Session Type: Poster Session C
Session Time: 9:00AM-11:00AM
Background/Purpose: Imaging techniques such as salivary gland ultrasound and magnetic resonance imaging (MRI) are able to diagnose primary Sjögren syndrome (pSS) patients with high sensitivity and specificity. Recently, the OMERACT ultrasound novel scoring system for major salivary gland (SG) lesions in patients with pSS was developed showing good inter-reader and excellent intra-reader reliability. The aim of the OMERACT Sjögren ultrasound subtask group exercise was to assess the validity of the OMERACT ultrasound novel scoring system for major salivary gland (SG) lesions compared with MRI of parotid (PGs)/submandibular glands(SMGs) and salivary flow rates (SFRs) in patients with pSS.
Methods: Nine sonographers and two radiologists participated in the validity exercise, evaluating the parenchymal changes of bilateral PGs and SMGs in 11 pSS patients using greyscale ultrasound and MRI. Nine sonographers examined the superficial lobe of the PGs in both longitudinal and transverse plane, while the SMGs were evaluated in longitudinal plane only. Machine settings were not allowed to modify during scanning. The OMERACT novel four grade semiquantitative ultrasound score was applied: Grade 0, normal parenchyma; Grade 1: minimal change: mild inhomogeneity without anechoic/hypoechoic areas; Grade 2: moderate change: moderate inhomogeneity with focal anechoic/hypoechoic areas; Grade 3: severe change: diffuse inhomogeneity with anechoic/hypoechoic areas occupying the entire gland surface or fibrous gland. MRI images were evaluated by two radiologists with at least ten years of expertise in head and neck practice. The PGs parenchyma were graded by modifying the protocol as proposed by Kojima et al., i.e. , grade 0 definitely normal, grade 1 slightly heterogeneous, grade 2 clearly abnormal, and grade 3 severely heterogeneous destroyed parenchyma. Differences in opinion between radiologists, if any, were resolved by reevaluating those cases. Furthermore, both stimulated and unstimulated salivary flow rates (SFRs) were assessed in 11 pSS patients.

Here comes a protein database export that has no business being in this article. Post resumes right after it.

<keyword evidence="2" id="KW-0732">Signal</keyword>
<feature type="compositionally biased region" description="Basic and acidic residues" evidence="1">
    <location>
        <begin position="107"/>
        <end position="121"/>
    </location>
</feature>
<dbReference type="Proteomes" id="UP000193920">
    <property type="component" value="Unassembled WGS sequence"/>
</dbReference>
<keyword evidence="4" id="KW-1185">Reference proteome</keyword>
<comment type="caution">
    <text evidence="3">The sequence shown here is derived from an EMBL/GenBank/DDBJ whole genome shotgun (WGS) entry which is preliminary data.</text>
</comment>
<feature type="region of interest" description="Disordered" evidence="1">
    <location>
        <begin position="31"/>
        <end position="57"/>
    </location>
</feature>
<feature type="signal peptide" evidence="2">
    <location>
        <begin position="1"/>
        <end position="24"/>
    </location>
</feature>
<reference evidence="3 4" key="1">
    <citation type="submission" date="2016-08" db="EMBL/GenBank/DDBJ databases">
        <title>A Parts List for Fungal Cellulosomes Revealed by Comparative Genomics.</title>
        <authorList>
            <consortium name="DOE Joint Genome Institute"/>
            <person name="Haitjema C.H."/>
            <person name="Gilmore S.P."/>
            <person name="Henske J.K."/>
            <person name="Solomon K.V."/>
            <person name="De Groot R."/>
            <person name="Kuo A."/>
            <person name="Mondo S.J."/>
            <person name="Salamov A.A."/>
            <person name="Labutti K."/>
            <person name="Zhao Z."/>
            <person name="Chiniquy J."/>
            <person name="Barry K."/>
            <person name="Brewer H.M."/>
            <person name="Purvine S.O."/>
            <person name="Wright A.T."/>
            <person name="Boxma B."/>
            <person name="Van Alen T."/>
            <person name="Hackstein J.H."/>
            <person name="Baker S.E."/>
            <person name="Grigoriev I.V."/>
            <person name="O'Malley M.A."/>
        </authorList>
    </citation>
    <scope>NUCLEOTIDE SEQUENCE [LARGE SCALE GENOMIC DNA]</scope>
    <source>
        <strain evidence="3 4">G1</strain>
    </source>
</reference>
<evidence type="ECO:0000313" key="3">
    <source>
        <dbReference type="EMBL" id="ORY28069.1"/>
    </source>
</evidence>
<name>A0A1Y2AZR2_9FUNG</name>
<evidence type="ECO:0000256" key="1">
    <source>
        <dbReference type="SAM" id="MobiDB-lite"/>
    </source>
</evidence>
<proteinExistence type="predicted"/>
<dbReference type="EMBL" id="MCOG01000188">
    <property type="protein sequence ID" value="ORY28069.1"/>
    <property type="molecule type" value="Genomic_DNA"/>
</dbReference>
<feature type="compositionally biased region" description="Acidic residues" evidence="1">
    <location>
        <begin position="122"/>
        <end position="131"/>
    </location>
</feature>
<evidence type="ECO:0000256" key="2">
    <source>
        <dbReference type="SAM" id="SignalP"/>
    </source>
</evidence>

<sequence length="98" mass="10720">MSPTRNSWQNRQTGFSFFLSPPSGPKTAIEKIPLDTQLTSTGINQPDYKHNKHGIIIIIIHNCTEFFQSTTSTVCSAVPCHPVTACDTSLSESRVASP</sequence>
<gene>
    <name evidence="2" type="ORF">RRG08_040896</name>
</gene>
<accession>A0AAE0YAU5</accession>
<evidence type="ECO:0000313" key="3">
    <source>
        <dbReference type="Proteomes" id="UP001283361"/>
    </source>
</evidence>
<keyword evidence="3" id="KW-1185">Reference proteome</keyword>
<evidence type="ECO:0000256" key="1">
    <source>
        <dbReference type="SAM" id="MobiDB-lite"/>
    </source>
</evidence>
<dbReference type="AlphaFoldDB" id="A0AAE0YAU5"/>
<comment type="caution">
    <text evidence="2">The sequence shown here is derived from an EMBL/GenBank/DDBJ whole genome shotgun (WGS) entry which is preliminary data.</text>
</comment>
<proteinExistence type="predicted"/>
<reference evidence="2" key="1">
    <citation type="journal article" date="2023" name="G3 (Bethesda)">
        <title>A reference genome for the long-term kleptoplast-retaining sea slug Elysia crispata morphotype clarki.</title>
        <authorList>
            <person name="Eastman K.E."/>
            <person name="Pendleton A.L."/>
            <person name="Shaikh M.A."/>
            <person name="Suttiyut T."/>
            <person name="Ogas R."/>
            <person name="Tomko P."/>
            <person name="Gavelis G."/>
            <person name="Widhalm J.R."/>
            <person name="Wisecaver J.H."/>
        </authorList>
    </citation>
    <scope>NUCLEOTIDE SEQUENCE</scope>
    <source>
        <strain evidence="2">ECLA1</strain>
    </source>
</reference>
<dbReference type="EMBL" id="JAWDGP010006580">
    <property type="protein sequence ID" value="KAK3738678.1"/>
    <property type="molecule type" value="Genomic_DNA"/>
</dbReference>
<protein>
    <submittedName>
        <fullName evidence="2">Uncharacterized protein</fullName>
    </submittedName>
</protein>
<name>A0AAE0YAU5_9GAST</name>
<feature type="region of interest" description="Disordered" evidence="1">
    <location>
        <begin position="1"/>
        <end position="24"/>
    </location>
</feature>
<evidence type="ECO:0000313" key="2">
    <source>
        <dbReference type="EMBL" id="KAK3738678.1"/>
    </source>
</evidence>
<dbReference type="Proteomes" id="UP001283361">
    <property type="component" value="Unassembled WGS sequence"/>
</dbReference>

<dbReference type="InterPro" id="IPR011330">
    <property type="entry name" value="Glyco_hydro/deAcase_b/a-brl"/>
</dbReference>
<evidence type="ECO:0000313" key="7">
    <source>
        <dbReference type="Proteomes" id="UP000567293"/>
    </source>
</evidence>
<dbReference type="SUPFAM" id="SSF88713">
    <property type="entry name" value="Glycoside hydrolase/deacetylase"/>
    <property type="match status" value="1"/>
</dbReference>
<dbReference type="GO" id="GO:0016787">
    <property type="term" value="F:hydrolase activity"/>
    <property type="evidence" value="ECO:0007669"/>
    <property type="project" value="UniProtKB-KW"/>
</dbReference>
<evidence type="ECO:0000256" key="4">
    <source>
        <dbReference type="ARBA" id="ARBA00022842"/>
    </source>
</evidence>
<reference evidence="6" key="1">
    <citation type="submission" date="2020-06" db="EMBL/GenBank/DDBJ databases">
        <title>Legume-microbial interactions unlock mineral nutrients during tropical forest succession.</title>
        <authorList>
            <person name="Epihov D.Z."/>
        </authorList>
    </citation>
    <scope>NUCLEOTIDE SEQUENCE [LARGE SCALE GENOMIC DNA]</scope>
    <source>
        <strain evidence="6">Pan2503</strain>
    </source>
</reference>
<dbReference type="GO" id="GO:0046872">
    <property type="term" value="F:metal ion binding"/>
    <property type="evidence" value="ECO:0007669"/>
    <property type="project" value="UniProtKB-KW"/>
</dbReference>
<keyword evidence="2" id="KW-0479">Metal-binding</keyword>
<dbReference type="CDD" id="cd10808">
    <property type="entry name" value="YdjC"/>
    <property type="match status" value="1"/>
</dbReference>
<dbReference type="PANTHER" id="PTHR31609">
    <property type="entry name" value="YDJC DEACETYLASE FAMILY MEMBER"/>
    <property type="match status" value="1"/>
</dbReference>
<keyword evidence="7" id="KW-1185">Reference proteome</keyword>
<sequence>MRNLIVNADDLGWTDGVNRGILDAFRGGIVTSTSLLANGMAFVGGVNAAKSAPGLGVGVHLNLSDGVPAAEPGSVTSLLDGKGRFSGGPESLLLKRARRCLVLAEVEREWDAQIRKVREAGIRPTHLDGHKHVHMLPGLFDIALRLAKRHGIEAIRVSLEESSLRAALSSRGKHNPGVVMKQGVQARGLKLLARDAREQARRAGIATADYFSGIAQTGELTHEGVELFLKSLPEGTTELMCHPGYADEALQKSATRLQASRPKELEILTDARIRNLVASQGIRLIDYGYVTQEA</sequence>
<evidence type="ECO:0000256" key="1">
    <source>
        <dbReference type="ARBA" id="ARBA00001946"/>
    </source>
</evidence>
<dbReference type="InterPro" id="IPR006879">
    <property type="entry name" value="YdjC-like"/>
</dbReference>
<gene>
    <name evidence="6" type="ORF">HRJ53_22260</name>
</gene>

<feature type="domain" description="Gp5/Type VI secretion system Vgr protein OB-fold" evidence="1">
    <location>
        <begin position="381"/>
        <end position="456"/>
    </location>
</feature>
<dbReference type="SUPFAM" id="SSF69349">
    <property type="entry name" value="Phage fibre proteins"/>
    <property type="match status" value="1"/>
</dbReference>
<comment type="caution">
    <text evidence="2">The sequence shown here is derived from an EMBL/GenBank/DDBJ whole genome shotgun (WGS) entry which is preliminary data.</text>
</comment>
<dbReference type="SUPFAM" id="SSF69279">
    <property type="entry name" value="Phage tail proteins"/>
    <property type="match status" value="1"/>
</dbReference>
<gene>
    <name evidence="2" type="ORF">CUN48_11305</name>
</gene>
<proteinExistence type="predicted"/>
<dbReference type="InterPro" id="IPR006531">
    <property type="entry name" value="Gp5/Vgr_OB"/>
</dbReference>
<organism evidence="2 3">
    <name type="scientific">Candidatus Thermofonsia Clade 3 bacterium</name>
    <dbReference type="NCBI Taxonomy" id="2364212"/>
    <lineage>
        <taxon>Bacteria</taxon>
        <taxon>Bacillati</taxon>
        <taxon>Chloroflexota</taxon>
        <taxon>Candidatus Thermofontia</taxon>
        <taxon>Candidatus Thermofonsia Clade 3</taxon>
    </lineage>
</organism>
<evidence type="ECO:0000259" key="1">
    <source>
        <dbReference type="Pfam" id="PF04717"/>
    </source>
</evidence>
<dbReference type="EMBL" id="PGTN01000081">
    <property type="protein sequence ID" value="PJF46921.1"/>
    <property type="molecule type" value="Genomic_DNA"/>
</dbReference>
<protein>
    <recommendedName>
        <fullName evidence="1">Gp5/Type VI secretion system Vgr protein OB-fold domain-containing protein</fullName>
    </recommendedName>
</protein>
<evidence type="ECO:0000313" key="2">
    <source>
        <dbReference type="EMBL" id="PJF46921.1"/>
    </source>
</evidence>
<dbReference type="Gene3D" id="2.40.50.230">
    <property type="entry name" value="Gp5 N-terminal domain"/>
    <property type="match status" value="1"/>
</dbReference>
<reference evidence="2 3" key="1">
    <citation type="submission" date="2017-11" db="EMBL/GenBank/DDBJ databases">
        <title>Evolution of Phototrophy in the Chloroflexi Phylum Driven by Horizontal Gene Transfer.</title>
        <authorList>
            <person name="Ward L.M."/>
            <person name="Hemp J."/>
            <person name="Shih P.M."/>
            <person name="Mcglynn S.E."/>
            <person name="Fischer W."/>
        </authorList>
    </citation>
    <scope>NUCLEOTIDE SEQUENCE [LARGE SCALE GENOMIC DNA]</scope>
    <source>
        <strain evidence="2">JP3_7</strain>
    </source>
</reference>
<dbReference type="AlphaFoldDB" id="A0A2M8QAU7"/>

Results: OMERACT novel ultrasound score was strongly correlated with MRI score for the PGs and for the SMGs (Table 1). Correlation was similar for both the PGs and the SMGs combined (r:0,8 p=0.002). Moreover, both unstimulated and stimulated SFRs as objective criteria were associated with total OMERACT novel ultrasound score (r:0,7 p=0.04; r: 0,7 p=0.027) and total MRI score (r:0,8 p=0.004; r: 0,8 p=0.013). Similar trend was observed in PGs and SMGs (Table 2).
Conclusion: The OMERACT novel ultrasound scoring system for the evaluation of SG in pSS showed strong correlation with MRI assessment. Furthermore, both imaging methods strongly correlate with unstimulated and stimulated SFRs.
To cite this abstract in AMA style:Inanc N, Jousse-Joulin S, Abacar K, Cimşit �, Cimşit C, D’Agostino M, Naredo E, Hocevar A, Finzel S, Terslev L, Iagnocco A, Hanova P, Schmidt W, Mumcu G, Bruyn G. Assessing the Construct Validity of the Novel OMERACT Ultrasound Scoring System for Salivary Glands Target Lesions by Comparison with MRI in Patients with Sjögren’s Syndrome – An OMERACT Ultrasound Working Group Exercise [abstract]. Arthritis Rheumatol. 2020; 72 (suppl 10). https://acrabstracts.org/abstract/assessing-the-construct-validity-of-the-novel-omeract-ultrasound-scoring-system-for-salivary-glands-target-lesions-by-comparison-with-mri-in-patients-with-sjogrens-syndrome-an-omeract-ultrasound-w/. Accessed January 22, 2021.
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